igital transformation has taken industries across the globe by storm. While we tend to focus on the technology that is being introduced into society, we would be remiss to ignore that data is the driving force behind all of this progress. Success in the digital economy, and digital transformation, revolves around data. The ability to harness and effectively manage vast quantities of data, with artificial intelligence (AI) and machine learning, allows us to make better decisions at a previously unimagined scale and reach. A marketer’s ability to capture data, leverage it and refine it will deliver actionable and impactful insights. Modern marketing uses data to segment and target customers, thereby predicting unique consumer likes, dislikes and future behaviours. Enter UX design The emergence of highly personalized content is set to disrupt the marketing industry and create a reinvigorated notion of user experience design (UX design). UX design is where data meets technology meets the external users (customers) meets the internal users (data analysts, Marketing, Advertising, management). The concept of UX design is not new. Consumers have grown to not only enjoy intuitive, user-friendly digital experiences, but to expect it. Coupled with the shift in customer demand, digital transformation has expanded across all industries, encouraging increasingly nimble, data-driven campaigns. What IS new is the infusion of advanced technologies with cutting-edge methods. To capture and utilize them, Adastra, a global data company with shared Canadian and European headquarters, acquired Prague, Czech Republic-based Proboston in 2018 to tap into its work in aesthetic, UX design capabilities. It then launched Proboston North America to help Canadian marketers and brands unlock and drive insights from data. UX design is the technique of creating web sites, apps or products that provide intuitive and meaningful experiences to users. UX is often conflated with UI (user interface) design, but is much broader than just the interface and involves characteristics not just of design and brand, but of usability and purpose. UX design creates an experience for the end user that works at the primal levels of emotions and attitudes. At its core, good UX design requires an understanding of human behaviour, values and cognitive biases, as well as the goals of consumers and employees using the applications. Why it is needed An underlying reality of many data driven marketing projects is that they do not always reach their full potential. Project success is not solely about delivering the right data at the right moment. In fact, a common reason they fall short is from lack of adoption and stickiness. Despite a project’s sophistication, if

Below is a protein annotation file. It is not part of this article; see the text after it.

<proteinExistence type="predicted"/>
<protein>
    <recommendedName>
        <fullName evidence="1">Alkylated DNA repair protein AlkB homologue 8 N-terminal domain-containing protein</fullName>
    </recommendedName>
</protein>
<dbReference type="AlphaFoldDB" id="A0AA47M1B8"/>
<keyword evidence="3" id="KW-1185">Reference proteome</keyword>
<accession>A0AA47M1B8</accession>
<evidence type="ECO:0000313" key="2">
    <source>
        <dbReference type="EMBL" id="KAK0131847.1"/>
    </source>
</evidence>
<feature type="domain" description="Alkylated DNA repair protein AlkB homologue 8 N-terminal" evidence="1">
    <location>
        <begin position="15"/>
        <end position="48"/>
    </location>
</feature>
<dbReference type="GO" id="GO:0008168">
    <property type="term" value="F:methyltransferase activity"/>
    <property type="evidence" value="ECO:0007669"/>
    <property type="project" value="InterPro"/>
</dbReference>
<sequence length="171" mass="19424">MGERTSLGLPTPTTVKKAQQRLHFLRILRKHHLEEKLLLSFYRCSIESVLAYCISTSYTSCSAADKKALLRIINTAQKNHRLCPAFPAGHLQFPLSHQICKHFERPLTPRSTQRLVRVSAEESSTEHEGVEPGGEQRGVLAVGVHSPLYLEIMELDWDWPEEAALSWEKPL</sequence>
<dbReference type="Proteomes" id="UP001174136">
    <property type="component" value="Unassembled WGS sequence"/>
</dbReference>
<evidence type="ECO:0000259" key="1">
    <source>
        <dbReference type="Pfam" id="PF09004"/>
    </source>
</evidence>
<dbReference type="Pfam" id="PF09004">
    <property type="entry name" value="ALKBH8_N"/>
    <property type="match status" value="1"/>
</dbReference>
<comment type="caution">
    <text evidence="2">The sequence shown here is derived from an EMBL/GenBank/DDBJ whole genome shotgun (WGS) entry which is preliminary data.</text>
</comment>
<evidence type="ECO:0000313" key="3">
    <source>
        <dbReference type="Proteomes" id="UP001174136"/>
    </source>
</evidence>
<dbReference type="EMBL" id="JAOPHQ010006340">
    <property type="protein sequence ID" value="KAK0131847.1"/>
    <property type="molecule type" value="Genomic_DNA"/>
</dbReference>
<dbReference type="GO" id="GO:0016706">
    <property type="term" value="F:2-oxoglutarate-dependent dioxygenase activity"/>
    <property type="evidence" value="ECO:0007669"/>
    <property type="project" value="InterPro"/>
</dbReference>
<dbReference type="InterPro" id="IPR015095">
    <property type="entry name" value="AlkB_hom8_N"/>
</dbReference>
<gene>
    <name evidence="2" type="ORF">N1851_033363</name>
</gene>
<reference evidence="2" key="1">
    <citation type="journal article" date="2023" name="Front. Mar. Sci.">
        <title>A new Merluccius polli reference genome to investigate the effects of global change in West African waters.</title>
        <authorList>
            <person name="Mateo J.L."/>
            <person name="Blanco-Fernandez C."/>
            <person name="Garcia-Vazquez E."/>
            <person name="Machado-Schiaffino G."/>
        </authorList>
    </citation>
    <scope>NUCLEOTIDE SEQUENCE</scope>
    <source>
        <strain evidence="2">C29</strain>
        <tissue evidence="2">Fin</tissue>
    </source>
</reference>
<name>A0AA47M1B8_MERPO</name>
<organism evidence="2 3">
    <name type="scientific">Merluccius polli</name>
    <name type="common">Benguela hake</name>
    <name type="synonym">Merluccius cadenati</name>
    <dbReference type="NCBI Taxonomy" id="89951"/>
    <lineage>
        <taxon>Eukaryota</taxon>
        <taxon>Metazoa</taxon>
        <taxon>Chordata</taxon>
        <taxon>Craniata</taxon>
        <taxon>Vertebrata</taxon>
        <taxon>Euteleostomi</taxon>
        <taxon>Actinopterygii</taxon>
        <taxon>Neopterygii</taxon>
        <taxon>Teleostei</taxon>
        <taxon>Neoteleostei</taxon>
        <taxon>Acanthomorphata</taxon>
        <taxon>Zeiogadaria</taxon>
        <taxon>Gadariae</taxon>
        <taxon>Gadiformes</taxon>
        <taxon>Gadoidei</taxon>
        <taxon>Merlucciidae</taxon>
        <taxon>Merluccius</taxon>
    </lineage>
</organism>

❱ DMN.ca